We will not go into the instruments used in detail, but only note here that the bill itself seeks to expand sanctions not only against WMD-related trade, but against the “entities, officials, and financial institutions that facilitate proliferation, illicit activities, arms trafficking, imports of luxury goods, severe human rights abuses, cash smuggling, and censorship by the Government of North Korea.” Severe human rights abuses are quite precisely defined as “genocide, slavery, kidnaping, peonage, murder, torture, and aggravated sexual abuse” but could easily be expanded to incorporate the Rome Statute language that guided the CoI. Haggard is somewhat more skeptical than Noland that these actions will have concrete effect, but the case is most eloquently made by Josh Stanton, whose “Financial Constriction Strategy” pretty much speaks for itself. Stanton and Sung-Yoon Lee (Fletcher) have updated the sanctions argument for the Washington Post.
Another novel idea, suggested to us by Dan Pinkston at the International Crisis Group, would be diplomatic de-recognition. The logic of de-recognition is that North Korea seeks status as much as anything else. If major European and other developing democracies took the step of de-recognizing the country, it would send a message at both the ideational and material levels: that diplomatic recognition is not given by claims of sovereignty alone and that egregious violations of human rights can deligitimate a government altogether.
Many will argue that de-recognition would complicate engagement efforts, but these fears may be exaggerated. The US does not have diplomatic relations with North Korea yet has been the largest contributor to multilateral aid efforts, much of which were negotiated bilaterally between the Washington and Pyongyang and involved participation by American NGOs. Of North Korea’s five interlocutors in the Six Party Talks, only China and Russia have diplomatic relations with North Korea. Having an embassy in Pyongyang is not a prerequisite for humanitarian engagement with North Korea nor for other diplomatic negotiations either.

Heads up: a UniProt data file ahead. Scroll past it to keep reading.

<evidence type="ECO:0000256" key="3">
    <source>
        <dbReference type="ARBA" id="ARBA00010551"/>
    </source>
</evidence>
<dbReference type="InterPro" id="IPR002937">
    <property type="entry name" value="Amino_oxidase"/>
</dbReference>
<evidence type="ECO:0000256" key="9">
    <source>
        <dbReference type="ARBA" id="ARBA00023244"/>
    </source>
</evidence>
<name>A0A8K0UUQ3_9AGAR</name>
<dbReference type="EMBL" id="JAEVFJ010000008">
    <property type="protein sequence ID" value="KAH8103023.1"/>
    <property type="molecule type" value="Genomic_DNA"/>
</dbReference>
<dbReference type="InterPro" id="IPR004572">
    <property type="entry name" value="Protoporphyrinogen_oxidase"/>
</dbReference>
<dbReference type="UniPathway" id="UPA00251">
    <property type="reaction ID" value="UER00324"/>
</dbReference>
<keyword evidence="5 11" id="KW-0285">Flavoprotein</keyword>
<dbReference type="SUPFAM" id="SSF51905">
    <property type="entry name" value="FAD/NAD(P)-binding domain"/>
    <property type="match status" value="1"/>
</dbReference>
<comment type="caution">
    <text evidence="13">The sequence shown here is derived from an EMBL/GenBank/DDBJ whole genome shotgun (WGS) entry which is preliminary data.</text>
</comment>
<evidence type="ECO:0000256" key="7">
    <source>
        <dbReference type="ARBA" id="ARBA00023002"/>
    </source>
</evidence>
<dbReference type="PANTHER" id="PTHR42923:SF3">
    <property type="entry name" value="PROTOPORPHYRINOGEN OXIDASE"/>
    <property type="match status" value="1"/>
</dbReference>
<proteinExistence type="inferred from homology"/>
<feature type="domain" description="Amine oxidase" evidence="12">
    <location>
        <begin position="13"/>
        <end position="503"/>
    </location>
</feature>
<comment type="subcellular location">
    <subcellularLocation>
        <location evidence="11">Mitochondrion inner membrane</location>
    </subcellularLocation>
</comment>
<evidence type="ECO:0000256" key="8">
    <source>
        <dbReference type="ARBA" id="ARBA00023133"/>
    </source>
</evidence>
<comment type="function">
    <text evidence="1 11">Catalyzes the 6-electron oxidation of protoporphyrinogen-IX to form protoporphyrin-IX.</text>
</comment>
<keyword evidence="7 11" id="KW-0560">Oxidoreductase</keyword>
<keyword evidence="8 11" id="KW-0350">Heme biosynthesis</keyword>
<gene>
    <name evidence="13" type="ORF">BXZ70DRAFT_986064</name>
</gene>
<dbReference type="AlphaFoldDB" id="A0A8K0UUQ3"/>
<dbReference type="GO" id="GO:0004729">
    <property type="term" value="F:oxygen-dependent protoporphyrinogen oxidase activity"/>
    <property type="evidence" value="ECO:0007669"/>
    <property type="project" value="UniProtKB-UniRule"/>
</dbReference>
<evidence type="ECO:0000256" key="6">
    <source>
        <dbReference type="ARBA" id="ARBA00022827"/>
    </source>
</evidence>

The democratic African country of Botswana has taken the plunge, announcing that in response to the Commission’s report it was severing its relationship with the Kim regime. The government’s statement is worth quoting in full, as it offers an eloquent statement of the de-recognition logic.
“The Government of the Republic of Botswana wishes to announce that it has decided to terminate, with immediate effect, diplomatic and consular relations with the Democratic People’s Republic of Korea (North Korea). It will be recalled that early last year Botswana suspended bilateral cooperation with North Korea as the result of the threat posed by that country to international peace and security.
The Government’s decision is informed by the recently released report of the United Nations Commission of Inquiry on Human Rights in North Korea which details systematic, widespread and grave human rights violations by North Korean authorities. The Government of Botswana does not wish to be associated with a Government which continues to display such total disregard for the human rights of its citizens.
The deplorable acts catalogued in the United Nations’ report are startling and warrant strong condemnation by the international community. As a member of the International Community of nations, North Korea has the responsibility for the welfare and wellbeing of its people and respect for human rights which have unfortunately for too long been seriously lacking in that country.
Botswana wishes to underscore that the severing of diplomatic relations is not in any way targeted at the people of the Democratic People’s Republic of North Korea. Meanwhile, Botswana wishes to convey its heartfelt sympathies to the people of North Korea who are currently subjected to inhuman treatment under the leadership of Kim Jong Un.”
The invocation of Botswana, a democratic, “frontline,” state in the struggle against apartheid, raises the specter of apartheid-era South Africa which Marcus Noland covered in a recent post. We will return to the South African precedent in future posts, including the suspension of its credentials by the UN General Assembly in 1974.